The Philippines is ramping up borrowings from multilateral lenders led by the World Bank (WB) and Asian Development Bank (ADB) as the government continues to tap cheaper sources of funds to bankroll key infrastructure projects.

Finance Secretary Carlos Dominguez told reporters after signing the agreement with the WB for the development policy loan on implementing the Promoting Competitiveness and Enhancing Resilience to Natural Disasters Sub-Program 1 the government continues to diversify its sources of funds by tapping more official development assistance (ODA) through multilateral lending institutions such as the World Bank, ADB & Asian Infrastructure Investment Bank (AIIB), among others.

“When we borrow, we will go first to the cheapest and longest forms of funding and that is the ODA. The next tier of borrowings is our multilateral partners such as WB, ADB, AIIB and the third is commercial sources which are shorter in tenor and quite a bit more expensive than the first two,” he said.

The Duterte administration has committed P8 trillion to ramp up its infrastructure spending until 2023.

Dominguez and WB acting Country Director Achim Fock signed the $400 million loan deal, representing the first tranche of a three-part financing package that aims to further boost the country’s competitiveness and fiscal sustainability while enhancing its resilience to natural disasters and the impact of climate change.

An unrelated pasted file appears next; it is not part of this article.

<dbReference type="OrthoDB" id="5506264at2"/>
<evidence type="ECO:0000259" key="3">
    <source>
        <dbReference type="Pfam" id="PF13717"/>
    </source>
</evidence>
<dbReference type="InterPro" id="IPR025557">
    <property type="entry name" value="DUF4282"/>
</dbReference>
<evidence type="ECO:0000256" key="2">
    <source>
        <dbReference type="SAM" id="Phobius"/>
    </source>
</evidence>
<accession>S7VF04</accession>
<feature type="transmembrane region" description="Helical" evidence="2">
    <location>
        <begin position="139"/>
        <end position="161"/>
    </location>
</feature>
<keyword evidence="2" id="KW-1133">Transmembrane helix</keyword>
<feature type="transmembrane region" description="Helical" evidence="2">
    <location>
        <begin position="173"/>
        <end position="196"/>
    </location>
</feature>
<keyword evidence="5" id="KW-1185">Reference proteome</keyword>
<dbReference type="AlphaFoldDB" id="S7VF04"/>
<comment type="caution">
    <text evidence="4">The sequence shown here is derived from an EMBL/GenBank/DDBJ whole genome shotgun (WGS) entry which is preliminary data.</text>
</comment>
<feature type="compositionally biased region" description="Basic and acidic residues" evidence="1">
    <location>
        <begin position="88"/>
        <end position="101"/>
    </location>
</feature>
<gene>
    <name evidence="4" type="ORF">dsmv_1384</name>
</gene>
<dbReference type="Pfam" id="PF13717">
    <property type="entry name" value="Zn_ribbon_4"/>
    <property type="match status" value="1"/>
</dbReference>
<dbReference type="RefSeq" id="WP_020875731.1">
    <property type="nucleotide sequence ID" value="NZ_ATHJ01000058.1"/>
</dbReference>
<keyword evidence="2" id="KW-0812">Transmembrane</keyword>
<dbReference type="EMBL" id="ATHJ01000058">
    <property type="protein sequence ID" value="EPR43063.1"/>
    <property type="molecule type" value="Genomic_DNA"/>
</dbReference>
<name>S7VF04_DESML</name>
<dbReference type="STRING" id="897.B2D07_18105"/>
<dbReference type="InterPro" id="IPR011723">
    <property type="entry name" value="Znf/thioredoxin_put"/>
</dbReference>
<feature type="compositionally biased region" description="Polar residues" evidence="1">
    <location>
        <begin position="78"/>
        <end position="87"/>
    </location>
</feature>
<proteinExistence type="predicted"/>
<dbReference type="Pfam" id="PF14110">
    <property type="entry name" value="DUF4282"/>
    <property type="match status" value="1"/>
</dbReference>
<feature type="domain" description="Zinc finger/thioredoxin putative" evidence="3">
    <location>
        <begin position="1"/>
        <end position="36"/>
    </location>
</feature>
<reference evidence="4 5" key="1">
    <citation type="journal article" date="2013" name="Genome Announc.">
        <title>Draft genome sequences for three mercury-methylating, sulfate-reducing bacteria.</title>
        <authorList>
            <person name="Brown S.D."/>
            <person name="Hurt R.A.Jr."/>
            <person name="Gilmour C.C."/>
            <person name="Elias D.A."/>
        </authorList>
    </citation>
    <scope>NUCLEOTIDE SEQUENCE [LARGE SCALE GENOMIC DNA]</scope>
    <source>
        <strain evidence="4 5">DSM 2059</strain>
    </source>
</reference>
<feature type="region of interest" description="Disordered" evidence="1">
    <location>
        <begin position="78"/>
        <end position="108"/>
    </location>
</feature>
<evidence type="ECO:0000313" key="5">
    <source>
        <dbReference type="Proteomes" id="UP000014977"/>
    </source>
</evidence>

This is a component of a three-part loan package from the World Bank with a total amount of $1.2 billion.

“With this financing series, we are expecting to ramp up our portfolio with the World Bank to about $1.5 to $2 billion annually, starting next year. This is about three times higher than the bank’s average annual lending commitment of about $600 million to the Philippines for the past 10 years,” Dominguez said.

He said the Philippines is maximising the World Bank’s financing support as a donor institution, and its expertise and experience as a knowledge bank in various areas including strengthening governance, human capital development, disaster preparedness, and addressing fragility and conflict, among others.